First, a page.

• makes sense and good reasoning – thehowler Dec 8 '16 at 19:31
  • You would need a version bump if the configuration change fixed an issue identified by users. If this timeout resolves a problem, then a version bump makes sense. – Greg Burghardt Dec 9 '16 at 1:27
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Semver applies to the versioning of APIs and libraries. The whole point of Semver is that you can immediately see that you can switch from an old API version x.y.a to a new version x.z.b, provided y ≤ z. That is: Semver standardizes a notation for API compatibility.

This means Semver is not immediately applicable for applications or other products that don't offer an API. For example using Semver for a web application would be utterly ridiculous; a single incrementing deployment number is sufficient if a version number is needed.

As Ewan and 8bittree point out, the point of config files is that they can be changed independently of the software.

  • If the API user changes the configuration file, the API version should not change – the user might update a deployment number, though.
  • If the API provider creates a new release with an updated default configuration file, that release needs a new version. Note that updated defaults do not affect existing users in any way, since they already have a configuration file – or would your upgrade process overwrite their customizations?

Assuming that you do have an API that merits a semantic version number, and that changing the default config file requires a new release, and that the updated defaults don't affect existing users with their own config file, then you should increment the patch number. Why?

  • The change is relevant for users. They need to be able to distinguish versions that have the new default in the configuration file. This means the version string has to change.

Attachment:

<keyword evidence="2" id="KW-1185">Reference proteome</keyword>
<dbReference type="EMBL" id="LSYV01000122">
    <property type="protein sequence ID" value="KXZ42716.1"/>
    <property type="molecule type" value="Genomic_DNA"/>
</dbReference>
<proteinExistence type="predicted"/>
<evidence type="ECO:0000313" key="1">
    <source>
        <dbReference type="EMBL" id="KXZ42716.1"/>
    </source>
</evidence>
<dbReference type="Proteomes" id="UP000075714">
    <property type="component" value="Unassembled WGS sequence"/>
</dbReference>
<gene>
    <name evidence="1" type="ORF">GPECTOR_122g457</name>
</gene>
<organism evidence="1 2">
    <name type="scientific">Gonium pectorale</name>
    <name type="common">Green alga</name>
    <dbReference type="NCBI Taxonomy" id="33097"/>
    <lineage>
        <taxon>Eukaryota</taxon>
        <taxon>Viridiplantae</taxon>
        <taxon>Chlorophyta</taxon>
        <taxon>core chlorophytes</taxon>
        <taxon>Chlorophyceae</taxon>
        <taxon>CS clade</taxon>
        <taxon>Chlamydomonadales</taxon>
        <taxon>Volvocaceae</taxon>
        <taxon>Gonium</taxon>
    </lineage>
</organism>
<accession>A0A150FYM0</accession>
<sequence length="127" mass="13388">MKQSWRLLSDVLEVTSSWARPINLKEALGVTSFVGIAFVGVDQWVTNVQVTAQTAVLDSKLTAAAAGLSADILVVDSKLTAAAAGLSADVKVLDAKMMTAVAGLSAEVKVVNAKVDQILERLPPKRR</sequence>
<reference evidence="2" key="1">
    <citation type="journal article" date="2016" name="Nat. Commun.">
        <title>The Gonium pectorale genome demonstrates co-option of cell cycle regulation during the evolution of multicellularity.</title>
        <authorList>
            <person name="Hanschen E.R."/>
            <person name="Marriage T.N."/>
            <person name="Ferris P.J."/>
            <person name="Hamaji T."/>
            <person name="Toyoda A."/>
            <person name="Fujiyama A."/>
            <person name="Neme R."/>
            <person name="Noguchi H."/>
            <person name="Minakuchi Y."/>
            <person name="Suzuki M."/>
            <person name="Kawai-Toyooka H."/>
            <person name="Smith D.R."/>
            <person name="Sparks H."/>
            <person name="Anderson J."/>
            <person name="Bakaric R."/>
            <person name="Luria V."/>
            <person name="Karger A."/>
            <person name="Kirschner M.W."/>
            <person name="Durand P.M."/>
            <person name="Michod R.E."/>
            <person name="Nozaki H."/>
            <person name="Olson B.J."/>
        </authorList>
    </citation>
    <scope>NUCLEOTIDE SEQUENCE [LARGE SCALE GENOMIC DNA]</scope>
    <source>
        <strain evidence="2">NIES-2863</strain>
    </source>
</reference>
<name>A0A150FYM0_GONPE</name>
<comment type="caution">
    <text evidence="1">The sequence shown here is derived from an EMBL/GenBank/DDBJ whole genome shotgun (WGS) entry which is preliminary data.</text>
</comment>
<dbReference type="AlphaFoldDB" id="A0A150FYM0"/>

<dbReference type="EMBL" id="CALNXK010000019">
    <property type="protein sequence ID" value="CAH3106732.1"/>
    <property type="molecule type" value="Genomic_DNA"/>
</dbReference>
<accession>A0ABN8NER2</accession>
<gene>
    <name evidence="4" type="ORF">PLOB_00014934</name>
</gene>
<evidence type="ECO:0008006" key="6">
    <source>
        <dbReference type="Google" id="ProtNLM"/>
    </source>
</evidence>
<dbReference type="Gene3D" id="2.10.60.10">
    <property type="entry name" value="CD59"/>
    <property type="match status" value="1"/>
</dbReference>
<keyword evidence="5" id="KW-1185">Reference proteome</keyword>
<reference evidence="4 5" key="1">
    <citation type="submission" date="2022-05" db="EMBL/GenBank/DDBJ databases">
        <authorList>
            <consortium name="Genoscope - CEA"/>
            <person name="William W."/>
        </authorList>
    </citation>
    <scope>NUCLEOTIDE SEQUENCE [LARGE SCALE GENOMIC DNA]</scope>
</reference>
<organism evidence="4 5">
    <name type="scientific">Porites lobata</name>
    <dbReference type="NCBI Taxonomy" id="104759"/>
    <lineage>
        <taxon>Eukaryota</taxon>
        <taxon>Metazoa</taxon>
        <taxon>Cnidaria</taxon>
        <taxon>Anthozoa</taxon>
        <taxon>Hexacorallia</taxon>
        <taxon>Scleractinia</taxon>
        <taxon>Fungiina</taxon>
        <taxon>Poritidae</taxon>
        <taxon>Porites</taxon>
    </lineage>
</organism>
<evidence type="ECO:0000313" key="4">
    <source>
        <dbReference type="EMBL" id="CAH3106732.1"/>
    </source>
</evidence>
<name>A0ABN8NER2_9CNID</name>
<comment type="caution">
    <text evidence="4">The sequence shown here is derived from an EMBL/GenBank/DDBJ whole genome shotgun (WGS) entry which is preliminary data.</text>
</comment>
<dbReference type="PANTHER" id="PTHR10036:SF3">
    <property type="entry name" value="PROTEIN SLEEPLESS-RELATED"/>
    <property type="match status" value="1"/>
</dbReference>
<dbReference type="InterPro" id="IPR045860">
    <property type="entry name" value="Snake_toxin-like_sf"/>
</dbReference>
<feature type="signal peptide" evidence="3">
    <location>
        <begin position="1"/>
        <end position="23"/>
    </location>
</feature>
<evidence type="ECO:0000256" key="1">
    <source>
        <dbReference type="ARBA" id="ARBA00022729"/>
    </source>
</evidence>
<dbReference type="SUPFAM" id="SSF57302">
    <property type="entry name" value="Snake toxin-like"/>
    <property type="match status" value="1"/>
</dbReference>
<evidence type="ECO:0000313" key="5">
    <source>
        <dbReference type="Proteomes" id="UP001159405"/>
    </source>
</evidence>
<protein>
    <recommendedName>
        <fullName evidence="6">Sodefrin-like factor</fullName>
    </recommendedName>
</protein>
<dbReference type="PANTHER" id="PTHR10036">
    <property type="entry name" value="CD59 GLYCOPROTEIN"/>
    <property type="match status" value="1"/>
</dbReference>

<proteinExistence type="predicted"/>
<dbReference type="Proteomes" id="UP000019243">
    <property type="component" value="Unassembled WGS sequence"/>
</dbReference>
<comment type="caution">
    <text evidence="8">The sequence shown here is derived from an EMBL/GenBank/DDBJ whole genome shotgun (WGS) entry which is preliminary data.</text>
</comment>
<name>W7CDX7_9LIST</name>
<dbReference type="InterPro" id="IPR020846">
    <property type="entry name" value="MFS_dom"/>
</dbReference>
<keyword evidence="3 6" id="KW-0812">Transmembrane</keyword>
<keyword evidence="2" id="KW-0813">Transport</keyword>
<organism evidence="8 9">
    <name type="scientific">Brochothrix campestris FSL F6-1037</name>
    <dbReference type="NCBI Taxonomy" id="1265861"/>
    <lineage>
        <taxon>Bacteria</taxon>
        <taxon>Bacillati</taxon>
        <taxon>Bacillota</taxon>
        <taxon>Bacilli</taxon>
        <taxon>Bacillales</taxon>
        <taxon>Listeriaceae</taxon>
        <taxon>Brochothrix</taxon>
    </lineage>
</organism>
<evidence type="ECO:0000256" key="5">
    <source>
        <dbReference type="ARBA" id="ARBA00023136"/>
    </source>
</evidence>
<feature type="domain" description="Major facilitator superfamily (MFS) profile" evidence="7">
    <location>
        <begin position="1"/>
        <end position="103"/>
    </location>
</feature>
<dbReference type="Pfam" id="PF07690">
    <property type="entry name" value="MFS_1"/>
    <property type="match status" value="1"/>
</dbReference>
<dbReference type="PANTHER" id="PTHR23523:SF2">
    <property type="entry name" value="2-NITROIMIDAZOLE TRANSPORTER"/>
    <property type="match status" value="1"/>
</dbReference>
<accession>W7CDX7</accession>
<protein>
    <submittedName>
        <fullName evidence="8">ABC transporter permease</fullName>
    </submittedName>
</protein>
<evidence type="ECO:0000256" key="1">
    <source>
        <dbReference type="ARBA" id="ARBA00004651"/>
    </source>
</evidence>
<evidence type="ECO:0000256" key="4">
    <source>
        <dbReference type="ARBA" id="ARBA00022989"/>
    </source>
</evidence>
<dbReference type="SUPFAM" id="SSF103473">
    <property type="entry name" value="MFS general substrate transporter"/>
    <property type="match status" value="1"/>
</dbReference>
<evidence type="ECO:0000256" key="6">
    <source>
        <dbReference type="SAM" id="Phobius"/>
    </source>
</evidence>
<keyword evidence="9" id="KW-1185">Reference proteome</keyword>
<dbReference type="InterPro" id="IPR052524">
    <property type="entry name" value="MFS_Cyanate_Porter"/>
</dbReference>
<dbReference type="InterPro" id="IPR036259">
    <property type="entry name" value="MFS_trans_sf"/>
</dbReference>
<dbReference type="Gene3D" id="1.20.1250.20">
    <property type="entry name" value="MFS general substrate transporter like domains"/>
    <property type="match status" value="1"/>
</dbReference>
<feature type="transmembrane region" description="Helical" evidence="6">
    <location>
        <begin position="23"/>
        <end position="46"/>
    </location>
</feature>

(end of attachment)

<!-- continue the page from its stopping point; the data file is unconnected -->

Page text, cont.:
• The major release number should only be incremented for backwards-incompatible changes. This is not the case here.
  • The minor releas number should only be incremented when adding new functionality in a backwards-compatible manner. You are not adding new behaviour.
  • The build metadata should be ignored when comparing versions, so it's not the place to signify changes.
  • Likewise, marking this as a pre-release version does not help here.
  • Therefore: By exclusion, there's no other suitable place except for the patch number to signify the configuration default change. That patch levels are intended for bug fixes should not hinder you here, it's just that bug fixes are the most common kind of change that doesn't add or change documented behaviour.
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Generally with config file changes:

The version of the software should not change.

The version of the deployment should change.

since you are bundling the config file with the software, maybe you could version it separately?

  • Not sure why I'd want to version deployments independently from source code. – thehowler Dec 8 '16 at 15:00
  • because a deployment of the same version of the software is often different in configuration when you deploy it – Ewan Dec 8 '16 at 15:11